Publications

This easy to read guide was developed by Inclusion Ireland for the Irish Human Rights and Equality Commission to explain some of the issues in the IHREC’s CAT report.  The document was proof-read by men and women with disability.

Bearing the wider issues related to the housing and homelessness crisis in mind, this policy statement focuses specifically on the State’s provision of emergency accommodation to families experiencing homelessness. This policy statement sets out the Commission’s equality and human rights concerns and suggests how these might be addressed in future law and policy development.

Annual Report 2016

The Annual Report 2016 of the Irish Human Rights and Equality Commission

The Commission welcomes the opportunity to make its second submission to the Citizens’ Assembly. In particular, the Commission is encouraged by the Assembly’s focus on the opportunities as well as the challenges presented by an ageing population. The question of an ageing population gives rise to matters of equality and human rights and, in accordance […]

Culkin v Sligo County Council – March 2017

This case relates to whether it is permissible for the Plaintiff/ Appellant to pursue complaints before the Workplace Relations Commission pursuant to section 77 of the EEA to full investigation, and also be permitted to pursue a personal injuries claim, where it is alleged that both claims arise from the same set of alleged facts. At issue in this appeal is the proper interpretation of section 101 of the EEA.

In Part 1 of these observations, the Commission provides views on the specific wording in the Bill and Ireland’s obligations to transpose the Directive 2012/29/EU of the European Parliament and of the Council of 25 October 2012 establishing minimum standards on the rights, support and protection of victims of crime, and replacing Council Framework Decision 2001/220/JHA (the ‘Victims’ Directive’).

In Part 2, the Commission draws attention to a number of areas which have been identified as particularly challenging in advancing victims’ rights in Ireland.

Dualgas na hEarnála Poiblí

Leagtar amach sa bhileog eolais seo roinnt céimeanna ar féidir le comhlachtaí poiblí a ghlacadh chun cúrsaí chearta daonna agus comhionannais a chur san áireamh ina gcuid oibre.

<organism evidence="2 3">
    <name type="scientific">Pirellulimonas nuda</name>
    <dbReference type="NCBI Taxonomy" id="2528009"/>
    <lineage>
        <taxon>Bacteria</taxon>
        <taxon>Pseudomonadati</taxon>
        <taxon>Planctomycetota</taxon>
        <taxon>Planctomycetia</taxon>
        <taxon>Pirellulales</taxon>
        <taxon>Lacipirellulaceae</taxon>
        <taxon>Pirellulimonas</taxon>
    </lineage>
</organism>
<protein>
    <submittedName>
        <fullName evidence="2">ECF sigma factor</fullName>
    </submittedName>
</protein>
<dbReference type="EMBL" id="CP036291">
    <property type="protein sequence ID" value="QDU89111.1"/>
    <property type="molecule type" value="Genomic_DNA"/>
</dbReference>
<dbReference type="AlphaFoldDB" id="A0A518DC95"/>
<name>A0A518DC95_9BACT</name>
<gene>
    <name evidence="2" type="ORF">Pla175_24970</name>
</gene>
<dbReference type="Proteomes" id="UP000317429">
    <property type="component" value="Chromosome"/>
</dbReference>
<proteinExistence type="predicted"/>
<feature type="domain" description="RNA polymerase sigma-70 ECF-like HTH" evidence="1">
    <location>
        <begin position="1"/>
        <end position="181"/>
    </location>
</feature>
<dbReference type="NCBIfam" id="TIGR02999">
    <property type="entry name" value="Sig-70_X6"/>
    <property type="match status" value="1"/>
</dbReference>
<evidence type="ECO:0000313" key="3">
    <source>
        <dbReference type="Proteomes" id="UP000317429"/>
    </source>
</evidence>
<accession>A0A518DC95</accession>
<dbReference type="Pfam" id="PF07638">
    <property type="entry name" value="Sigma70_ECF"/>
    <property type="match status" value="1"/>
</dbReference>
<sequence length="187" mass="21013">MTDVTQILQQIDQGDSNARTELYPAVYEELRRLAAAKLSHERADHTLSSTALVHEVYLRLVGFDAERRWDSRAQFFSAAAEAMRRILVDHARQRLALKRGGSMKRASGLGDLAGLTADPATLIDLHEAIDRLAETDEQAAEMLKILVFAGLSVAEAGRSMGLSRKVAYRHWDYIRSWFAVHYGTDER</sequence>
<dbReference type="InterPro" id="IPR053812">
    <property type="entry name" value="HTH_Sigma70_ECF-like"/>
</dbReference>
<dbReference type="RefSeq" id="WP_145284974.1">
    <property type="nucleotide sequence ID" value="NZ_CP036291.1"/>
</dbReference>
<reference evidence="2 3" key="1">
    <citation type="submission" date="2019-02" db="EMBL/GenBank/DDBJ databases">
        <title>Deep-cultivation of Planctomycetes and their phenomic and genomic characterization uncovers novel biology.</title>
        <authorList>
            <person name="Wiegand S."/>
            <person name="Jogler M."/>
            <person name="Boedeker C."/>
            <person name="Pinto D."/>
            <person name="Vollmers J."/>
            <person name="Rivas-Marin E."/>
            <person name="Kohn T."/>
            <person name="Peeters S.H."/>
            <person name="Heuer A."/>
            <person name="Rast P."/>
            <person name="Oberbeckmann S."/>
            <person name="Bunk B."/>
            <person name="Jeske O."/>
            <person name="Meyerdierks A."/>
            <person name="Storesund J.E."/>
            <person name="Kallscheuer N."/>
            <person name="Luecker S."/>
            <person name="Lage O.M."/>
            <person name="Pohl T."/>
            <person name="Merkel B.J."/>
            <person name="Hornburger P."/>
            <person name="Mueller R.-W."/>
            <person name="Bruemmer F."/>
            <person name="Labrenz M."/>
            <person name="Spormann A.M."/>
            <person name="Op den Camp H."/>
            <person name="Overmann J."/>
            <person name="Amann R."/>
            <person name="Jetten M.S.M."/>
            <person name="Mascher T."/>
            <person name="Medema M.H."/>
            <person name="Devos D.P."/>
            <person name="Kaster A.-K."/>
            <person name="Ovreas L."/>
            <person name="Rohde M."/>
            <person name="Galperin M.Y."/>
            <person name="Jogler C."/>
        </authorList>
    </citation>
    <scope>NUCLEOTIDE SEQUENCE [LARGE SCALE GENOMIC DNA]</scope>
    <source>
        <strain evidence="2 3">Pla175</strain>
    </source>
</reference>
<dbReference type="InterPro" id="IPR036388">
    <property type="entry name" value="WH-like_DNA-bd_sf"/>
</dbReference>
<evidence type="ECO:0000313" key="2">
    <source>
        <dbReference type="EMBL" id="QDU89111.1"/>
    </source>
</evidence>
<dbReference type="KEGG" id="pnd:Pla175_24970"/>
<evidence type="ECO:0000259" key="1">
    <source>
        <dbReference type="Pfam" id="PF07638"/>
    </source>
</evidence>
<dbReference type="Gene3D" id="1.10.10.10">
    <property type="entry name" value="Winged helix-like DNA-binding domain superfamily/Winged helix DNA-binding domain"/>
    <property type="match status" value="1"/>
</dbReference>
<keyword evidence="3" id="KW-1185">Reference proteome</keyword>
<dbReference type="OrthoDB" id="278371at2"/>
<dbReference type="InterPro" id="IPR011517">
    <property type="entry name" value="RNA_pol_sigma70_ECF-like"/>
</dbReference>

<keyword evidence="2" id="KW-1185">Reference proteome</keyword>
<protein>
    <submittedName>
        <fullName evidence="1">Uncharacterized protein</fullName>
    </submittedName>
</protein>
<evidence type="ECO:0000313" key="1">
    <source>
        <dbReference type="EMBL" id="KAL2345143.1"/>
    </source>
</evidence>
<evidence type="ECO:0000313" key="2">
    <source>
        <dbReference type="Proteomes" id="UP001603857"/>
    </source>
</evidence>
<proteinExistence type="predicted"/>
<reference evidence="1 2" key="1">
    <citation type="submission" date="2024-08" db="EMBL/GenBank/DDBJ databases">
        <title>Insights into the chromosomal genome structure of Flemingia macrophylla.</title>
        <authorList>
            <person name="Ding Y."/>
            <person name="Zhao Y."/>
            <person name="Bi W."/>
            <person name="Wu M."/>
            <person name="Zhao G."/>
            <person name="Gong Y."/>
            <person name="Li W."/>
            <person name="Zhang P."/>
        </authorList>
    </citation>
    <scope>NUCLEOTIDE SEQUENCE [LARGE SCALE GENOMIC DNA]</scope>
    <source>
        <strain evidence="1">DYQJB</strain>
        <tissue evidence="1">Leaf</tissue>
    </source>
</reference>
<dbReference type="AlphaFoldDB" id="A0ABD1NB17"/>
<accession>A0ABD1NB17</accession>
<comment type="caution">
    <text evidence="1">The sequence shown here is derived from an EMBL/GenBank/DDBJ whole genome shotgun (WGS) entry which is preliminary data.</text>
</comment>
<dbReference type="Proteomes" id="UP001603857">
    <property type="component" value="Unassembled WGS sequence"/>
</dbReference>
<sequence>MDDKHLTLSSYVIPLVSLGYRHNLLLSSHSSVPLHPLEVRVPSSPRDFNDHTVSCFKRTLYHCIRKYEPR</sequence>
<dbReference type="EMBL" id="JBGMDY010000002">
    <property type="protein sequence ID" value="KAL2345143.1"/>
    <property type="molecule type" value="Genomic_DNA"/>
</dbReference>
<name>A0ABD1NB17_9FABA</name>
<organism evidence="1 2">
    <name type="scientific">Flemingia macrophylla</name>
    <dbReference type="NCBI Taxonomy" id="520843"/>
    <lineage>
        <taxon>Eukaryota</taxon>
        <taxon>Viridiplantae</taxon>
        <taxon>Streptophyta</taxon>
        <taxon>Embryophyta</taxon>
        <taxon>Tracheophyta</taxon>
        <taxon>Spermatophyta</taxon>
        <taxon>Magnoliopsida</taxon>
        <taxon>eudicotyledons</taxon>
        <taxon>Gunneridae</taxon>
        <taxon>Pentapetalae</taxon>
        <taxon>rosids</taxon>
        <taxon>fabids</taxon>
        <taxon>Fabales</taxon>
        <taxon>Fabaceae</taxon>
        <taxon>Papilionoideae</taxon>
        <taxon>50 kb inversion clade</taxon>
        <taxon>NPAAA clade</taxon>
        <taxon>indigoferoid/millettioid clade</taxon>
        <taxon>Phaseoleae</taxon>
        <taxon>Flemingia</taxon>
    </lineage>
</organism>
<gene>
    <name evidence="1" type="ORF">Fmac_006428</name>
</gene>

This easy to read document was developed by Inclusion Ireland for the Irish Human Rights and Equality Commission to explain some of the issues in the IHREC’s CEDAW report. The document was proof-read by men and women with disability.

This case and related cases raise significant human rights issues with regard to the segregation of juvenile prisoners in circumstances where each applicant claims to have been confined to their cell, without respite for a period of weeks, in conditions they allege amount to solitary confinement. These legal submissions apply to all four cases. The Commission, which has been given liberty to appear as amicus curiae in all four cases, has undertaken not to entrench on factual matters but will seek to set out the general principles applicable to the practice of solitary confinement.

The court has ordered a reporting restriction in relation to these proceedings and none of the applicants may be identified.

The Commission welcomes the publication of the Disability (Miscellaneous Provisions) Bill 2016 (the ‘Bill’) in December 2016. It notes that a significant number of additional provisions are proposed to be introduced at the Committee Stage of the parliamentary debate. Prior to the publication of the Bill, the Commission published legislative observations on the General Scheme of the Equality / Disability (Miscellaneous Provisions) Bill (the ‘General Scheme of the Bill’),4 and while these legislative observations are of continued relevance, the Commission takes the opportunity to provide a brief supplementary comment following publication of the Bill.

This submission is the IHREC’s contribution to a major consultation conducted by European Commission in 2016 on the draft ‘European Pillar of Social Rights’. The Pillar of Social Rights outlines proposed non-binding EU standards in twenty social policy domains. The IHREC’s main recommendations are (a) that the European Commission ensure that each of the proposed standards undergo an equality mainstreaming evaluation; (b) that the revised draft of the European Pillar of Social Rights demonstrates how each principle reflects the requirements of European human rights law; and (c) that the Pillar of Social Rights be strengthened by setting out the steps that will be taken to reform EU law on social rights

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